At the federal level, The NEA and CPB budgets are being cut by 75%, leaving the remainder to go toward closing the agencies over the next 10 years. We are losing our arts heritage before our eyes. Therefore, I strongly believe that if we can use the powers of social media and entertainment, we can spark up Broadway West as I have described and save Los Angeles theater and the arts as we know it. We will also send a message to Washington and to those that seek to strip us of our most precious institutions that we will fight back and take back what is rightfully ours.

I have created a political nonprofit called Broadway West. It will serve as our first iteration of our organization until we can raise enough money to eventually form a 501(c)3, separate from our lobbying organization that will support the advancement of our political interests toward our goals. This means directly contributing to electing local and statewide politicians to help us achieve our mission of saving our arts programs and revitalizing Broadway West at the legislative level. We will work with our local theater owners and provide organization-backed advances on space leasing in all the theaters for a 6-8 month time period to theater companies who will apply and be awarded production grants to fill the marquis. We will work with local developers, media, press, influencers, celebrities and document the entire transformation online for the world to see and participate in, all hopefully sponsored by our spark of creation, Apple.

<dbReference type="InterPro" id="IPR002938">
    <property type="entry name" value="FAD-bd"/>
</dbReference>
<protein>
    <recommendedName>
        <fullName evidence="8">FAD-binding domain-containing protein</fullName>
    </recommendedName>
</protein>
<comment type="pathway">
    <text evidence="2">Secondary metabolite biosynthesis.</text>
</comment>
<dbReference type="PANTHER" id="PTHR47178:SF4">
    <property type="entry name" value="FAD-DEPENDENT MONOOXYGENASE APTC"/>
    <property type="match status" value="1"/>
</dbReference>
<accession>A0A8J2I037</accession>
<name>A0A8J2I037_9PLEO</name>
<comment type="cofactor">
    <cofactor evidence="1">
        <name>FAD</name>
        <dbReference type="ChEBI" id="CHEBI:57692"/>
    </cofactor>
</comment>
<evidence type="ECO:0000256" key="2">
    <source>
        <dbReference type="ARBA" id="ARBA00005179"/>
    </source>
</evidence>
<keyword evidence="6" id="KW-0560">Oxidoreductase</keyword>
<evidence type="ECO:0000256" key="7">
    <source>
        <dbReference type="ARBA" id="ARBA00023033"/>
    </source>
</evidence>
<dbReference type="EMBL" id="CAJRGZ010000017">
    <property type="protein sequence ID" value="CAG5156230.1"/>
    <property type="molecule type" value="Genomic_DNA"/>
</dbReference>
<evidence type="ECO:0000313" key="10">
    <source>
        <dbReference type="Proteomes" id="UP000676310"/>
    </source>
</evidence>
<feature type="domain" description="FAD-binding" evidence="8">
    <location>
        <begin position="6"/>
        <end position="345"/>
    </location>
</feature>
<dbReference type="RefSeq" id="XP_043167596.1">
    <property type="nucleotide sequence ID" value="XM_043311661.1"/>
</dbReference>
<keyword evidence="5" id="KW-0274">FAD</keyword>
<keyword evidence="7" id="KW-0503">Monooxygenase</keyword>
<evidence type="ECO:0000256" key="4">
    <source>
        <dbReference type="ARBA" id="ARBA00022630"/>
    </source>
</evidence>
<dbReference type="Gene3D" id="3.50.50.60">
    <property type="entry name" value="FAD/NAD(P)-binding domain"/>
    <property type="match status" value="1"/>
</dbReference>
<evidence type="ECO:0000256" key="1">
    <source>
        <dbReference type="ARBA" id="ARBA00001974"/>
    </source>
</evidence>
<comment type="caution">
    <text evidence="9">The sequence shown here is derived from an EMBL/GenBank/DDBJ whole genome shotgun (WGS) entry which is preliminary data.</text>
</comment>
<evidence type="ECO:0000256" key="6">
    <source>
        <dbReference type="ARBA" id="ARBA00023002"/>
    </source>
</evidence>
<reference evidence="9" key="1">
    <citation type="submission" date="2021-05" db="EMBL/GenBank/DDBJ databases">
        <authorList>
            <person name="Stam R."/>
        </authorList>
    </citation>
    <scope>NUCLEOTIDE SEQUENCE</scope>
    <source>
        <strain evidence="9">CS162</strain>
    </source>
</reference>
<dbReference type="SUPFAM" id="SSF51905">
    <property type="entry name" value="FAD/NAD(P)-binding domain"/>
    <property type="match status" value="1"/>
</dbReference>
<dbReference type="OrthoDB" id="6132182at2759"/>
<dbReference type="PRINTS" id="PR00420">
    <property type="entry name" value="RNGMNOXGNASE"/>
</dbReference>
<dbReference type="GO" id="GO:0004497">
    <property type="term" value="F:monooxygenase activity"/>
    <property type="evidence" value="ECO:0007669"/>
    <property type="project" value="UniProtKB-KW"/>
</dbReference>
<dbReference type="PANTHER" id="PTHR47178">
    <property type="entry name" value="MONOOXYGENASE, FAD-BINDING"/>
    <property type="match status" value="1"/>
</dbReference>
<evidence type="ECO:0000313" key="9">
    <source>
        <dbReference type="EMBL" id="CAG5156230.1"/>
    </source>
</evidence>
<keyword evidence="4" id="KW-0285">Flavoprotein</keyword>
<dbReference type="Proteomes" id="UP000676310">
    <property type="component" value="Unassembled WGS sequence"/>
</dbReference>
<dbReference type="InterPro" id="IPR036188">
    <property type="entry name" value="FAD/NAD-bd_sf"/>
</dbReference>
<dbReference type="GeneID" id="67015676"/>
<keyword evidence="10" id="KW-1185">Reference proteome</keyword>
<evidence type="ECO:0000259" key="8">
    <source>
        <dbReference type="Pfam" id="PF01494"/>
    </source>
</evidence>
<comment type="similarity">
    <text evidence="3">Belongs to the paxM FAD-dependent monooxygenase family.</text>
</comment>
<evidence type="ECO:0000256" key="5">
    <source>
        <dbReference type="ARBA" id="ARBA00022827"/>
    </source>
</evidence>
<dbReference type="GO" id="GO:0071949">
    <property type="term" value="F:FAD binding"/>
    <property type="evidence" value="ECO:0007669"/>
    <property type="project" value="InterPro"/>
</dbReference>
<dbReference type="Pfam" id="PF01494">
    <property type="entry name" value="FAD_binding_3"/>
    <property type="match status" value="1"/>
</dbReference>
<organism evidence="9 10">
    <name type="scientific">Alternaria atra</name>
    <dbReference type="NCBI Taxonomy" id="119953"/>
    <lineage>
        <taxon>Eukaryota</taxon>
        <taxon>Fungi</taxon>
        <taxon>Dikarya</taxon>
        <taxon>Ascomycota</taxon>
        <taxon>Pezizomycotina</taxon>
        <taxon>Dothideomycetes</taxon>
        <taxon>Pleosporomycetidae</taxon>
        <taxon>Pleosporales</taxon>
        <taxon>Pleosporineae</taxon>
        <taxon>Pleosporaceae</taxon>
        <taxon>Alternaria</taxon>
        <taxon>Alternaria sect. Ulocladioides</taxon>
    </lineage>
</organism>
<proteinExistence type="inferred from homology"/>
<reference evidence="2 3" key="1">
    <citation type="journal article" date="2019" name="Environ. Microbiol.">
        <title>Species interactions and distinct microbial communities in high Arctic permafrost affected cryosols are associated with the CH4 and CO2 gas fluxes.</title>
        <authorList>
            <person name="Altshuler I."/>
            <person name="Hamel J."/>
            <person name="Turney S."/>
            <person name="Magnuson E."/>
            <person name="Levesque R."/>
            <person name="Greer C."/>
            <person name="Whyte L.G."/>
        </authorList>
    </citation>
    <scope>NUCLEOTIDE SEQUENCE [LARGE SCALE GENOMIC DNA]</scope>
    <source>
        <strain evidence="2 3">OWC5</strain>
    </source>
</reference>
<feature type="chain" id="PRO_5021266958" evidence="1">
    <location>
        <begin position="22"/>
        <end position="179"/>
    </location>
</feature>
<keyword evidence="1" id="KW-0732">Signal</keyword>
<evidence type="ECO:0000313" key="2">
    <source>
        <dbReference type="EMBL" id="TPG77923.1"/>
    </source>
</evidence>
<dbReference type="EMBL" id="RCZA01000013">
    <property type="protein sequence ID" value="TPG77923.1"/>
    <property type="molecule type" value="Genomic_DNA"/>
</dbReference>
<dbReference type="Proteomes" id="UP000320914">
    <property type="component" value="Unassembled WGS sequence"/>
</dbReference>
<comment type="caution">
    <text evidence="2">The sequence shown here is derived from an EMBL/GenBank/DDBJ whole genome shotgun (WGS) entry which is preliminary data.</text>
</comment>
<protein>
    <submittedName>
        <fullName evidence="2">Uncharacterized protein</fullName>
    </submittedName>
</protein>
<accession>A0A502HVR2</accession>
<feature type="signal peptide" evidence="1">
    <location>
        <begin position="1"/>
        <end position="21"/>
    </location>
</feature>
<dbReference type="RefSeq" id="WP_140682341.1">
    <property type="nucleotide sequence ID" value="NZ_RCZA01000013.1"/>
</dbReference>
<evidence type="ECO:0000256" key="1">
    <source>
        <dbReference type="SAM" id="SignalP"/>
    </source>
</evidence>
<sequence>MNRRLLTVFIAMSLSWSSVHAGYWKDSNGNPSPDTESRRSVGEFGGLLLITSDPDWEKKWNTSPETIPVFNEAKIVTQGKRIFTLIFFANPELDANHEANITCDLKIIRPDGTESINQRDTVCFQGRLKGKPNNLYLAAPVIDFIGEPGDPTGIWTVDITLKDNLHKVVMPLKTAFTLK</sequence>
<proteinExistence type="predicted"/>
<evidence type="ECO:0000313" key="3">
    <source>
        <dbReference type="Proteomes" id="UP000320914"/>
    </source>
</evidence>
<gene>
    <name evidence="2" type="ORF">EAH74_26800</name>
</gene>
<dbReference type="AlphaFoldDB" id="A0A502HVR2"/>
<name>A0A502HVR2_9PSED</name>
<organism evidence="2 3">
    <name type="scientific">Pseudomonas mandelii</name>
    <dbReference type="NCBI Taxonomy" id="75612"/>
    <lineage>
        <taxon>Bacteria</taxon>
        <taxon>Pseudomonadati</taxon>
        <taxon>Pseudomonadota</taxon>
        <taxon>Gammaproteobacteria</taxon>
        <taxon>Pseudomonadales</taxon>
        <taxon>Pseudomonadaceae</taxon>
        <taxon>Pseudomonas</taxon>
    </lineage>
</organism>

None of this will be possible without the people’s support, our hope and our passion. If you are inspired by this movement, join us. Come to BwayWest.com and contribute however you can. Donate, volunteer and help us get the word out. It will take all of us working to make this a reality, to save our arts programs and the incredible culture and heritage that our parents and grandparents left us.

I leave you with a quote from Winston Churchill who was once asked to cut the arts programs to fund the war. He responded candidly: “Then what are we fighting for?”

Watch and follow my journey below: https://www.youtube.com/watch?v=BENx902cFco&t


— Marcus Lovingood